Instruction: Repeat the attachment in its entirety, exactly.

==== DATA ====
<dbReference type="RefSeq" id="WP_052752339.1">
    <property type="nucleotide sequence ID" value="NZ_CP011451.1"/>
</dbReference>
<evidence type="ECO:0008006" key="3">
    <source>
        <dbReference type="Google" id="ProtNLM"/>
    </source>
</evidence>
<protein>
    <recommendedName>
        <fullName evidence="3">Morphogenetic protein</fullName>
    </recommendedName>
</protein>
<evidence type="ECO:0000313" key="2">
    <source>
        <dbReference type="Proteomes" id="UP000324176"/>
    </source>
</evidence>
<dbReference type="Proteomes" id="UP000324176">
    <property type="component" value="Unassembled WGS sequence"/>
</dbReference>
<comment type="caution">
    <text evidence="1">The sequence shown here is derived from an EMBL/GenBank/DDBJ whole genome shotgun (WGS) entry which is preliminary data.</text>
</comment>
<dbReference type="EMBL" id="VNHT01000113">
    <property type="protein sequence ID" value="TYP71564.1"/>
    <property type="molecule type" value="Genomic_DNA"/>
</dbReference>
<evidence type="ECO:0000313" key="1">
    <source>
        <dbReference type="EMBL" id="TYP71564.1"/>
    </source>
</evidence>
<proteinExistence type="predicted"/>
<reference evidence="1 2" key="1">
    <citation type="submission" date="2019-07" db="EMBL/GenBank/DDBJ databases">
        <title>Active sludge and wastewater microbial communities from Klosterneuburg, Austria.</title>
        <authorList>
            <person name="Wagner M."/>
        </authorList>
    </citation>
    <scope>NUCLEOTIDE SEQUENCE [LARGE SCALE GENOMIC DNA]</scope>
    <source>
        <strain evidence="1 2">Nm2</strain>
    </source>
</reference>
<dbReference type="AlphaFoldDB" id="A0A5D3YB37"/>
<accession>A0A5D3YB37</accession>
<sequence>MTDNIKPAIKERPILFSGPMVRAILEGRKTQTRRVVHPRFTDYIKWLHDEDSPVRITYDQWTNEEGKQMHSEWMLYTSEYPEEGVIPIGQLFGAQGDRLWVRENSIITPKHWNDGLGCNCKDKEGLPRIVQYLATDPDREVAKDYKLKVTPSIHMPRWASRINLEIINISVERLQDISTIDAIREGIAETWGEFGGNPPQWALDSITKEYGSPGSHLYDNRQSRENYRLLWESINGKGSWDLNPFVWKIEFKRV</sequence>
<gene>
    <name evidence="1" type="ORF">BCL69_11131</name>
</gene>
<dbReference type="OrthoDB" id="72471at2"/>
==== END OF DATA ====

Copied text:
<dbReference type="RefSeq" id="WP_052752339.1">
    <property type="nucleotide sequence ID" value="NZ_CP011451.1"/>
</dbReference>
<evidence type="ECO:0008006" key="3">
    <source>
        <dbReference type="Google" id="ProtNLM"/>
    </source>
</evidence>
<protein>
    <recommendedName>
        <fullName evidence="3">Morphogenetic protein</fullName>
    </recommendedName>
</protein>
<evidence type="ECO:0000313" key="2">
    <source>
        <dbReference type="Proteomes" id="UP000324176"/>
    </source>
</evidence>
<dbReference type="Proteomes" id="UP000324176">
    <property type="component" value="Unassembled WGS sequence"/>
</dbReference>
<comment type="caution">
    <text evidence="1">The sequence shown here is derived from an EMBL/GenBank/DDBJ whole genome shotgun (WGS) entry which is preliminary data.</text>
</comment>
<dbReference type="EMBL" id="VNHT01000113">
    <property type="protein sequence ID" value="TYP71564.1"/>
    <property type="molecule type" value="Genomic_DNA"/>
</dbReference>
<evidence type="ECO:0000313" key="1">
    <source>
        <dbReference type="EMBL" id="TYP71564.1"/>
    </source>
</evidence>
<proteinExistence type="predicted"/>
<reference evidence="1 2" key="1">
    <citation type="submission" date="2019-07" db="EMBL/GenBank/DDBJ databases">
        <title>Active sludge and wastewater microbial communities from Klosterneuburg, Austria.</title>
        <authorList>
            <person name="Wagner M."/>
        </authorList>
    </citation>
    <scope>NUCLEOTIDE SEQUENCE [LARGE SCALE GENOMIC DNA]</scope>
    <source>
        <strain evidence="1 2">Nm2</strain>
    </source>
</reference>
<dbReference type="AlphaFoldDB" id="A0A5D3YB37"/>
<accession>A0A5D3YB37</accession>
<sequence>MTDNIKPAIKERPILFSGPMVRAILEGRKTQTRRVVHPRFTDYIKWLHDEDSPVRITYDQWTNEEGKQMHSEWMLYTSEYPEEGVIPIGQLFGAQGDRLWVRENSIITPKHWNDGLGCNCKDKEGLPRIVQYLATDPDREVAKDYKLKVTPSIHMPRWASRINLEIINISVERLQDISTIDAIREGIAETWGEFGGNPPQWALDSITKEYGSPGSHLYDNRQSRENYRLLWESINGKGSWDLNPFVWKIEFKRV</sequence>
<gene>
    <name evidence="1" type="ORF">BCL69_11131</name>
</gene>
<dbReference type="OrthoDB" id="72471at2"/>